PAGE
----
QR codes - the key to scaling Connected TV ads on YouTube
Gijsbert Pols, Director of Connected TV and New Channels, Adjust, Jan 04, 2022.
For marketers promoting mobile apps via YouTube, there is one extremely notable figure from 2021: 55.4%. This, according to Insider, is the percentage of U.S. users that watched YouTube content via connected TV (CTV) devices in 2021. This percentage marks an increase from 52.8% in 2020 and 33.8% in 2019 and is expected to grow to 60.8% in 2025. Behind this number is an impressive 123.8 million people.
One could argue that this is a trend in the U.S. only. Indeed, the number of people watching YouTube via CTV worldwide is considerably lower: a Conviva survey calculated that in the second quarter of 2021, 14% of worldwide YouTube viewing time is distributed via CTV, compared to 63% via mobile.
However, it is plain to see that the high percentages in the U.S. correlate with the fact that the country is the leading market when it comes to CTV, with 64.5% of the entire population being CTV users. Penetration in other countries is not as high, but it’s certainly catching up: smart TV unit sales alone will rise from 209.3 million in 2019 to 266.4 million by 2025, according to Research and Markets. With more and more CTV devices available, CTV viewing of YouTube content will certainly increase and is on a trajectory to become a worldwide standard.
Mobile app marketers should undoubtedly already take advantage of the fact that in the U.S., the majority of people watching YouTube are doing so via CTV devices.
So, what can marketers do? Well, it’s as easy as adding a QR code to your YouTube CTV ad. Technically, a QR code scan equals a click on an ad, as it takes the user to a different location. Both deterministic and probabilistic, this is measurable. In fact, with the QR code, you not only make impact measurable, but you also turn YouTube from a brand awareness channel into a performance tool.
But, wait, you are probably asking yourself: a QR code? That overhyped technology from the early 2010s? Yes! QR codes are no longer just a trend or hype, they’re part of our everyday lives. Ever since the covid-19 pandemic kicked off, we’ve gotten used to checking into public spaces, signing in at doctors’ appointments and events, and even reading restaurant menus via QR codes. Some call it a comeback. But if you are in China, that will sound weird, as the vast majority of payments — including those at street food stalls — are completed using QR codes.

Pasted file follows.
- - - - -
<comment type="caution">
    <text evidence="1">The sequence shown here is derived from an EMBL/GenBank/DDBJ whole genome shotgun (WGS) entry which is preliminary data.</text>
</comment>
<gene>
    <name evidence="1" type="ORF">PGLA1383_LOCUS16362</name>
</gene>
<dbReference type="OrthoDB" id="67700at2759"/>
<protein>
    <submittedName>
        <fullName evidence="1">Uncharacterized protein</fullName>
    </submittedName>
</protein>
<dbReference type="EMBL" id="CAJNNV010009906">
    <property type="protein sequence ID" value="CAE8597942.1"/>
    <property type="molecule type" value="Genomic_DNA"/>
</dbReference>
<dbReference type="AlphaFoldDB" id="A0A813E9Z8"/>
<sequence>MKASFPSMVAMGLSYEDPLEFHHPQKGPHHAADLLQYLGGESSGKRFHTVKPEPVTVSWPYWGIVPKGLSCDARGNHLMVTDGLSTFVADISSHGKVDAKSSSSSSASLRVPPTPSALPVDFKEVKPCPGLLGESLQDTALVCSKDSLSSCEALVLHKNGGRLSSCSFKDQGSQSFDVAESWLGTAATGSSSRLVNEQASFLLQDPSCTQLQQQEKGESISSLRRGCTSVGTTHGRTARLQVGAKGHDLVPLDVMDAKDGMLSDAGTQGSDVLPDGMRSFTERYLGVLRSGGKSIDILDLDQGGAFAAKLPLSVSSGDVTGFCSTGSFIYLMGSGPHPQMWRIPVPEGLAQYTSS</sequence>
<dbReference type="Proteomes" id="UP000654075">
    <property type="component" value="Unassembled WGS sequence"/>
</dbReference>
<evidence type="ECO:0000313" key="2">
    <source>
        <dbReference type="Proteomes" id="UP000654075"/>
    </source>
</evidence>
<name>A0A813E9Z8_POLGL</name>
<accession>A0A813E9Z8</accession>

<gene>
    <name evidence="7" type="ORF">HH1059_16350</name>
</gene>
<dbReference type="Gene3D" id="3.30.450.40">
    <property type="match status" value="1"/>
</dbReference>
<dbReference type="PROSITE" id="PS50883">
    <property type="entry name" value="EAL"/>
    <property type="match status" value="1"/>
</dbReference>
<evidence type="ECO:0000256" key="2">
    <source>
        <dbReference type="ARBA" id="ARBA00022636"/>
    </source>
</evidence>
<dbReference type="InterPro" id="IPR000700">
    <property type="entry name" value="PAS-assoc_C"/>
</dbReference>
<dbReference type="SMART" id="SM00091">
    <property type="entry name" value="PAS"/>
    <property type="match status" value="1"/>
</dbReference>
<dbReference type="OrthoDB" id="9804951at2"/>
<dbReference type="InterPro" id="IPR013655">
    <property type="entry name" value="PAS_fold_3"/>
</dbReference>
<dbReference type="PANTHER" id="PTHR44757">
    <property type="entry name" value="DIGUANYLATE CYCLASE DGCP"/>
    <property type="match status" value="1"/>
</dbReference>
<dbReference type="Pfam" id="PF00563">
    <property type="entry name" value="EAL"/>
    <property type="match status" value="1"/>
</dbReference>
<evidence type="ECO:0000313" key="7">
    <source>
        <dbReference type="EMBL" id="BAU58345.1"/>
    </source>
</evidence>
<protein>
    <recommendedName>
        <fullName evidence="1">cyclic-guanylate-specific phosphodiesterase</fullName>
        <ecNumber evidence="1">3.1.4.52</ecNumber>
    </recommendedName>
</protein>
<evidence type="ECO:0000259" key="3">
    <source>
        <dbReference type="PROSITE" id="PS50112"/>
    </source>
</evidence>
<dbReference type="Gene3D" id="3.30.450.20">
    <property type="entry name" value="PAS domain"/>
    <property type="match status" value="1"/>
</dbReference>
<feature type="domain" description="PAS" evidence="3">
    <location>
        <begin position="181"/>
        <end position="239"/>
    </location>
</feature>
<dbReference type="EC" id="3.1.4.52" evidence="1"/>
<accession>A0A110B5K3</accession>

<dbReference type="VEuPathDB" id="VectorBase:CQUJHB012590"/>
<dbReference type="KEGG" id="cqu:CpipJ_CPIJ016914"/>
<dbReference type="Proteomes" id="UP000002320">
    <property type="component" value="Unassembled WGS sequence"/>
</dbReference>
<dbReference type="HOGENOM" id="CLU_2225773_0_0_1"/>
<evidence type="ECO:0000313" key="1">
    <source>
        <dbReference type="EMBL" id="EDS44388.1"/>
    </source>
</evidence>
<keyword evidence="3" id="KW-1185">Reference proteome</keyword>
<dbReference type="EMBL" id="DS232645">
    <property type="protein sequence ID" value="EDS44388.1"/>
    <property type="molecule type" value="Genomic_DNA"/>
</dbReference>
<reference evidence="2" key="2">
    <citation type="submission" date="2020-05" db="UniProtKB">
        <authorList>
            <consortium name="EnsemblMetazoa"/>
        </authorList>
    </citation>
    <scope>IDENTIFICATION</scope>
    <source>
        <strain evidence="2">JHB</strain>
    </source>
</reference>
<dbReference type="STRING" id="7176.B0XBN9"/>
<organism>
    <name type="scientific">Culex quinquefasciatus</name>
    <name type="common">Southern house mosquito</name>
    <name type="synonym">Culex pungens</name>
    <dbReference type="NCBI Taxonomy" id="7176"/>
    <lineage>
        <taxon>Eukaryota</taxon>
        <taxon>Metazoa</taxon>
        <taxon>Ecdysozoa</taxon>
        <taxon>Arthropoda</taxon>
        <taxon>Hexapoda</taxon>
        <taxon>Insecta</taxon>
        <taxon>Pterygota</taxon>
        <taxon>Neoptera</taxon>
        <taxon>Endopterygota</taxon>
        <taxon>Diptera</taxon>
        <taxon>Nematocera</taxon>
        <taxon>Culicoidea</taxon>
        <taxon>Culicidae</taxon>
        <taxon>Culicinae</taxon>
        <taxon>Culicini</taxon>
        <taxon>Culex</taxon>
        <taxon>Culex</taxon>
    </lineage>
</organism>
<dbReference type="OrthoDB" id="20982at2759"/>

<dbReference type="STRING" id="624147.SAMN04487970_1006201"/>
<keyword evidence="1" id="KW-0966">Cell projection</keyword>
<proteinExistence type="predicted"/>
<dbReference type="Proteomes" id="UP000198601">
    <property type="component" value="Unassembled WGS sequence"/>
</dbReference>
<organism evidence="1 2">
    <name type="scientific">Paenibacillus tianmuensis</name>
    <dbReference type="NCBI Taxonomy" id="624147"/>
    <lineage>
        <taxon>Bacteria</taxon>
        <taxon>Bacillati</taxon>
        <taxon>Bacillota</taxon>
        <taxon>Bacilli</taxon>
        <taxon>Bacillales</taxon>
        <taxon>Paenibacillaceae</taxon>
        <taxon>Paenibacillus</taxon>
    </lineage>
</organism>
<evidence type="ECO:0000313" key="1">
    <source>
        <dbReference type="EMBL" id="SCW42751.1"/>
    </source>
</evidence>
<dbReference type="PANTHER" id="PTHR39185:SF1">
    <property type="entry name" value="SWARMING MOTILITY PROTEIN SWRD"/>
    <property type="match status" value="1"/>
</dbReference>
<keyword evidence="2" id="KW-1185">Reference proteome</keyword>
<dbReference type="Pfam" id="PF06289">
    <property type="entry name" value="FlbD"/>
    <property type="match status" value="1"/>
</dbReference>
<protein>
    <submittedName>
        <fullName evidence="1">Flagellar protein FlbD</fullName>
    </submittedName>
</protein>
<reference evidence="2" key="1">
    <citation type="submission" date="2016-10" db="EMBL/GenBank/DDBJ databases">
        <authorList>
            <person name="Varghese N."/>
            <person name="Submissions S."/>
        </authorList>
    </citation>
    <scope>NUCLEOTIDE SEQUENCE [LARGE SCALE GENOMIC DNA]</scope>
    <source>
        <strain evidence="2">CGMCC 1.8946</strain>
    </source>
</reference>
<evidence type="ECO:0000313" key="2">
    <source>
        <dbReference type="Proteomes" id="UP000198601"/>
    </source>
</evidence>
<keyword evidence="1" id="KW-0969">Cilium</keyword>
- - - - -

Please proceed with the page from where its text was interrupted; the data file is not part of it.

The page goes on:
How to integrate QR codes into CTV ads
Your potential customers are sitting at home watching their favorite show via a connected TV device, and they probably have their mobile phones near them. Adjust research shows that dual screening, i.e. people using mobile devices while watching TV, is extremely common. On top of this, most CTV devices allow users to use their mobile devices as remote controls. So, all you are doing is giving your audience the option to respond to your ad directly, simply by scanning a QR code and being forwarded to the relevant app store to start using your mobile app.
Of course, there are bad ways to implement QR codes in ads. In the past, QR codes were implemented in billboards next to highways or in subway stations with no connectivity. When implementing QR codes in a YouTube ad, you can learn from these mistakes. People need a reasonable amount of time to scan their QR code, ideally in a distraction-free environment, and YouTube ads are the perfect format.
A good example of this is this Burger King ad. Let’s consider the storyboard of the ad: there is a clear hook ‘Food Reviewer’, a clear presentation of the product with all its tasty components, and a clear erasure of doubt, with the reviewer explaining the only thing missing from the burger is a second mouth. Subsequently, the product is further incentivized by informing consumers you can get 2 burgers for 5$ and that delivery is free. That’s when the QR code is presented. It’s shown on a fixed screen that stays on for 10 seconds, with music and a voice-over distinct from the rest of the ad. Additionally, consumers are informed that if they fail to scan the QR code now, they will have a chance to do so again in an additional segment.
In short: the QR code does not blur the message of the ad but is instead an integral part of the call to action. In another ad, Burger King even went so far as to gamify the process of scanning, with a QR code floating over the screen after a countdown, rewarding consumers who managed with a free burger. With ad formats changing as TV digitalizes further, ways to utilize QR codes will continue to develop.
So the method is there, but does it actually work? To be fair, not many mobile app marketers have applied QR codes in their CTV ads yet. CTV is still fairly new for a lot of mobile advertisers and there are many methods to test and experiment with. However, we’re seeing extremely promising results from those who are implementing QR codes. One client even saw an 800% conversion rate uplift after adding QR codes to their CTV ads.
This year, we're working to break down the success of QR codes, pivoted by vertical, platform, and seasonality. And for now, we’d like to invite you to experiment.
Start incorporating QR codes into your ads on YouTube, and any other CTV/OTT platform and you’ll see your campaigns scale as you transform the channel from brand awareness to performance. Learn how to track QR codes here, and more about how to turn CTV into a performance channel with our CTV AdVision solution here.